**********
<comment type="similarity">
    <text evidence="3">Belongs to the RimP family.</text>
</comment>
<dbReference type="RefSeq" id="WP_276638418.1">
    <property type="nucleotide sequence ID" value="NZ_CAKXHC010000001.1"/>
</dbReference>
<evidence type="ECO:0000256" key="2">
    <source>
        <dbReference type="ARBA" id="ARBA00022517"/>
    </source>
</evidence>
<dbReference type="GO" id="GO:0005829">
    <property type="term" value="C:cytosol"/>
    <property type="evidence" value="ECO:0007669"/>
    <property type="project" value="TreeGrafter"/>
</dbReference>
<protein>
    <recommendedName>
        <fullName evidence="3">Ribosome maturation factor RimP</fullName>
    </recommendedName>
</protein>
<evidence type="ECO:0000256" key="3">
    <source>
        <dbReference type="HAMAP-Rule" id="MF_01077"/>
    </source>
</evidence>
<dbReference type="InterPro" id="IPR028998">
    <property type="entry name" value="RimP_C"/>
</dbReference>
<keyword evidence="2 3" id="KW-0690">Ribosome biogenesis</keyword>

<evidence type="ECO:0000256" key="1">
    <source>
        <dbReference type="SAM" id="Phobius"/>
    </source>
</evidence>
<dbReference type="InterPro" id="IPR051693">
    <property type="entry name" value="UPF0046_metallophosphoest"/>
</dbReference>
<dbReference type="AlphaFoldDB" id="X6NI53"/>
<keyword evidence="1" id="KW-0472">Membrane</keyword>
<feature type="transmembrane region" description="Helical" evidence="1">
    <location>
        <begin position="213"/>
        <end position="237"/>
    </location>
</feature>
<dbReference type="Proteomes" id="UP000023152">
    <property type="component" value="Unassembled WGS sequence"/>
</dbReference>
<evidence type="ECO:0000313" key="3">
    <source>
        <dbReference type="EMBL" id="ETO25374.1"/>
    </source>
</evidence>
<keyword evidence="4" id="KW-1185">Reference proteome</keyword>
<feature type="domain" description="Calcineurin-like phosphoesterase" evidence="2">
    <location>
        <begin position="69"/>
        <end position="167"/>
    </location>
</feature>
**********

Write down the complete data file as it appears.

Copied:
<comment type="similarity">
    <text evidence="3">Belongs to the RimP family.</text>
</comment>
<dbReference type="RefSeq" id="WP_276638418.1">
    <property type="nucleotide sequence ID" value="NZ_CAKXHC010000001.1"/>
</dbReference>
<evidence type="ECO:0000256" key="2">
    <source>
        <dbReference type="ARBA" id="ARBA00022517"/>
    </source>
</evidence>
<dbReference type="GO" id="GO:0005829">
    <property type="term" value="C:cytosol"/>
    <property type="evidence" value="ECO:0007669"/>
    <property type="project" value="TreeGrafter"/>
</dbReference>
<protein>
    <recommendedName>
        <fullName evidence="3">Ribosome maturation factor RimP</fullName>
    </recommendedName>
</protein>
<evidence type="ECO:0000256" key="3">
    <source>
        <dbReference type="HAMAP-Rule" id="MF_01077"/>
    </source>
</evidence>
<dbReference type="InterPro" id="IPR028998">
    <property type="entry name" value="RimP_C"/>
</dbReference>
<keyword evidence="2 3" id="KW-0690">Ribosome biogenesis</keyword>

<evidence type="ECO:0000256" key="1">
    <source>
        <dbReference type="SAM" id="Phobius"/>
    </source>
</evidence>
<dbReference type="InterPro" id="IPR051693">
    <property type="entry name" value="UPF0046_metallophosphoest"/>
</dbReference>
<dbReference type="AlphaFoldDB" id="X6NI53"/>
<keyword evidence="1" id="KW-0472">Membrane</keyword>
<feature type="transmembrane region" description="Helical" evidence="1">
    <location>
        <begin position="213"/>
        <end position="237"/>
    </location>
</feature>
<dbReference type="Proteomes" id="UP000023152">
    <property type="component" value="Unassembled WGS sequence"/>
</dbReference>
<evidence type="ECO:0000313" key="3">
    <source>
        <dbReference type="EMBL" id="ETO25374.1"/>
    </source>
</evidence>
<keyword evidence="4" id="KW-1185">Reference proteome</keyword>
<feature type="domain" description="Calcineurin-like phosphoesterase" evidence="2">
    <location>
        <begin position="69"/>
        <end position="167"/>
    </location>
</feature>